I've got less than zero sympathy for companies like Facebook which argue they will be hurt by greater user privacy provisions. If your business model depends on building surveillance infrastructure and aggregating as much information as possible about peoples' private lives, your business does not deserve to survive. Apple's greater privacy provisions aren't anti-competitive; they're pro human rights.
Privacy is a human right. Surveillance has a chilling effect on free speech and freedom of association, which we consider to be fundamental tenets of democracy. Sure, you can make a bunch of money by learning everything you can about an individual and selling access to their attention. But not everything that is profitable should be permissible.
The European GDPR has turned out to be a very useful piece of legislation. It's very difficult for internet services to divide out their infrastructure between European users and everyone else, so in effect, those provisions have typically been applied for every user. The California Consumer Privacy Act has a similar effect, not least because most major internet services are based here. But we need a federal privacy law, and an international understanding that privacy is a human right that must be upheld on the internet as well as everywhere else.
Facebook claims that a reduction in its advertising capabilities will hurt small businesses. It's a disingenuous argument. Facebook has consistently adjusted its newsfeed algorithm to reduce the reach of organic pages; it's now often around 3%, forcing brands to advertise in order to reach their followers. If Facebook didn't depend on targeted advertising for revenue, it wouldn't have had the incentive to adjust its algorithm in this way, and small businesses wouldn't be hurt. Even more importantly, it might have reacted differently to pogroms in Myanmar, election manipulation, and the well-being of its moderators, among other things.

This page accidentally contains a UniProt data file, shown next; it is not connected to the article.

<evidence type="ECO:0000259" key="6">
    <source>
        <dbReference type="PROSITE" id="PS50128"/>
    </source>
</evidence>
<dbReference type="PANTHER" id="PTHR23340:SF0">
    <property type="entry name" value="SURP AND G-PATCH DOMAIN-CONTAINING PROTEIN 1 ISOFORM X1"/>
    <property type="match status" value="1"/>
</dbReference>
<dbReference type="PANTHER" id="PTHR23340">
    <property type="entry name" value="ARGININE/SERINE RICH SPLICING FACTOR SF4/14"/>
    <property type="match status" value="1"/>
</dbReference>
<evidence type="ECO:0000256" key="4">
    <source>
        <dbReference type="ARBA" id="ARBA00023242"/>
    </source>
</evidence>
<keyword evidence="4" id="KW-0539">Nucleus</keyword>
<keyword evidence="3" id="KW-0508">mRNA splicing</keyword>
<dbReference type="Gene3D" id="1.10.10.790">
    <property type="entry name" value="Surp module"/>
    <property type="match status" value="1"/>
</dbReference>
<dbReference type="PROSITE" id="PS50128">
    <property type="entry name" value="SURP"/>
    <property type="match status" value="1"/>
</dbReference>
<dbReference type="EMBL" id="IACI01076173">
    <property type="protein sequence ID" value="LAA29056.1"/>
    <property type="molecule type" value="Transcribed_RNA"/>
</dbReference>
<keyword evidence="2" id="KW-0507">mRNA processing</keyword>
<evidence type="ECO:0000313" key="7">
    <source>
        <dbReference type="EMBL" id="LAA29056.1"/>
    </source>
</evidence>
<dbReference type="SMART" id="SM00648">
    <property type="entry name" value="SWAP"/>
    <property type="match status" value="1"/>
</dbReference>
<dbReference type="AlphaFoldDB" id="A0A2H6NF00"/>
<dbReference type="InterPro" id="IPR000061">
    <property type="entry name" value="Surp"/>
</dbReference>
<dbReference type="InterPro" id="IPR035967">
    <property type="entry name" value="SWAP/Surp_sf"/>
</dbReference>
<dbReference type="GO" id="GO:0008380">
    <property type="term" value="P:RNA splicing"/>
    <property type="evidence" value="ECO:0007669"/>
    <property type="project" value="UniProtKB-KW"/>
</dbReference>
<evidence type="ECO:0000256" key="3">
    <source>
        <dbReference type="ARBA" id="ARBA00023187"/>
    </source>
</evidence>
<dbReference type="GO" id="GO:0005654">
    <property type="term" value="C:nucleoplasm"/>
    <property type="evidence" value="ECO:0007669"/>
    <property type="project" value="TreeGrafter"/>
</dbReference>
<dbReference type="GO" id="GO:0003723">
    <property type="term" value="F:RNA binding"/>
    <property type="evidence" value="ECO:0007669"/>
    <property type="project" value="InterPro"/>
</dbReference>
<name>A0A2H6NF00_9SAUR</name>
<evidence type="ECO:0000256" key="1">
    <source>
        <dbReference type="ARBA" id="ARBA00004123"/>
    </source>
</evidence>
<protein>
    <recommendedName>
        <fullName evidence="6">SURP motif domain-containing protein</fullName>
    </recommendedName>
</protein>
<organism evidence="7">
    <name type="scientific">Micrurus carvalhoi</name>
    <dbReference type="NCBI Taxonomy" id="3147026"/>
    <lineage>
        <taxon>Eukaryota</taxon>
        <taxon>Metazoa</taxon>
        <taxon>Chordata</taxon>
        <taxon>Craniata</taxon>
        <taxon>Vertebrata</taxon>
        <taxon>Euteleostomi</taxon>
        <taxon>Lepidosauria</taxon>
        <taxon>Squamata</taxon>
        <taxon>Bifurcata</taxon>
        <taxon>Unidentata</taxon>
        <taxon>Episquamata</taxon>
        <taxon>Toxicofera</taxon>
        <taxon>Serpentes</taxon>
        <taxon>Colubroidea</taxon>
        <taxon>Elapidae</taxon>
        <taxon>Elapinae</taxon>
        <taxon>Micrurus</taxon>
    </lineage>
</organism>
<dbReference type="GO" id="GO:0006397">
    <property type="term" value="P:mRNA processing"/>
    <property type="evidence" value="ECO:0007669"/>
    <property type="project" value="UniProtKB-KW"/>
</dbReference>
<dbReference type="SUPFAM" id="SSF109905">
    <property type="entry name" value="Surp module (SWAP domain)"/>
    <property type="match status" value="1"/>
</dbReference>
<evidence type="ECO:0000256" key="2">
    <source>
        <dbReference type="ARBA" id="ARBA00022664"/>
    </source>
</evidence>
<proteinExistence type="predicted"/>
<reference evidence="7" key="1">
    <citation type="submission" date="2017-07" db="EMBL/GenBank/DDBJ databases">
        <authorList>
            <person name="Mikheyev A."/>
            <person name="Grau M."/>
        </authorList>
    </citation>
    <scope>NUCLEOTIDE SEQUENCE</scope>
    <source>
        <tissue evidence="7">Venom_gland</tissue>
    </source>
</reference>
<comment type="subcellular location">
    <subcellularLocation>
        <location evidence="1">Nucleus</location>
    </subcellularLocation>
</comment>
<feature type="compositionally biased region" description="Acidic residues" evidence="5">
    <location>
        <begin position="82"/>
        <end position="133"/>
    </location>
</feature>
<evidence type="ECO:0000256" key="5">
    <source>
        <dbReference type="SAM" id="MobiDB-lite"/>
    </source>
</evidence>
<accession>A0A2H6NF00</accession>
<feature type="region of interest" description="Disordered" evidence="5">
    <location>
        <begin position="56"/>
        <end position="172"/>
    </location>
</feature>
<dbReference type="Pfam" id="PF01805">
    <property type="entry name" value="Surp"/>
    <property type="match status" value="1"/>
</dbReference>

Surveillance capitalism has undermined democracy all over the world, and created a global infrastructure that authoritarian governments could previously only have dreamed of.
It's coming to an end. It's inevitable. GDPR, the CCPA, and emerging privacy legislation all over the world will make this kind of tracking untenable. Apple isn't standing alone here; it's merely a little bit ahead of the curve. This oncoming trend means that architectures and services that protect your privacy aren't just good for users: they're a good investment.
The Wayne Gretzky quote is a cliché at this point, but every technology investor needs to skate where the puck is going. (The really great ones figure out trends that few others have seen.) The puck, in this case, is heading square on for greater privacy. This doesn't necessarily mean a reduction in ad-based businesses: as it turns out, non-tracking ads are generally about as lucrative as personalized ads. I think we'll see a mix. But does mean a reduction in tracking infrastructure, and a major sea change in the way we think about monetizing consumer technology.
Founders love to answer questions about revenue with, "we'll sell the data". It's never been a great answer. But in the new, privacy-enabled internet, selling data won't be as possible. This is good and right. Instead, I'm hopeful that we'll see a return to user-centric architectures and user experiences, and a decline in user-hostile practices like tracking. After all, we're here to build solutions for people, and to improve their lives with technology. Eroding democracy and human rights by making a profit by any means necessary shouldn't be something we aspire to do; it's also something founders who don't care about the well-being of their users shouldn't have the ability to do without severe repercussions.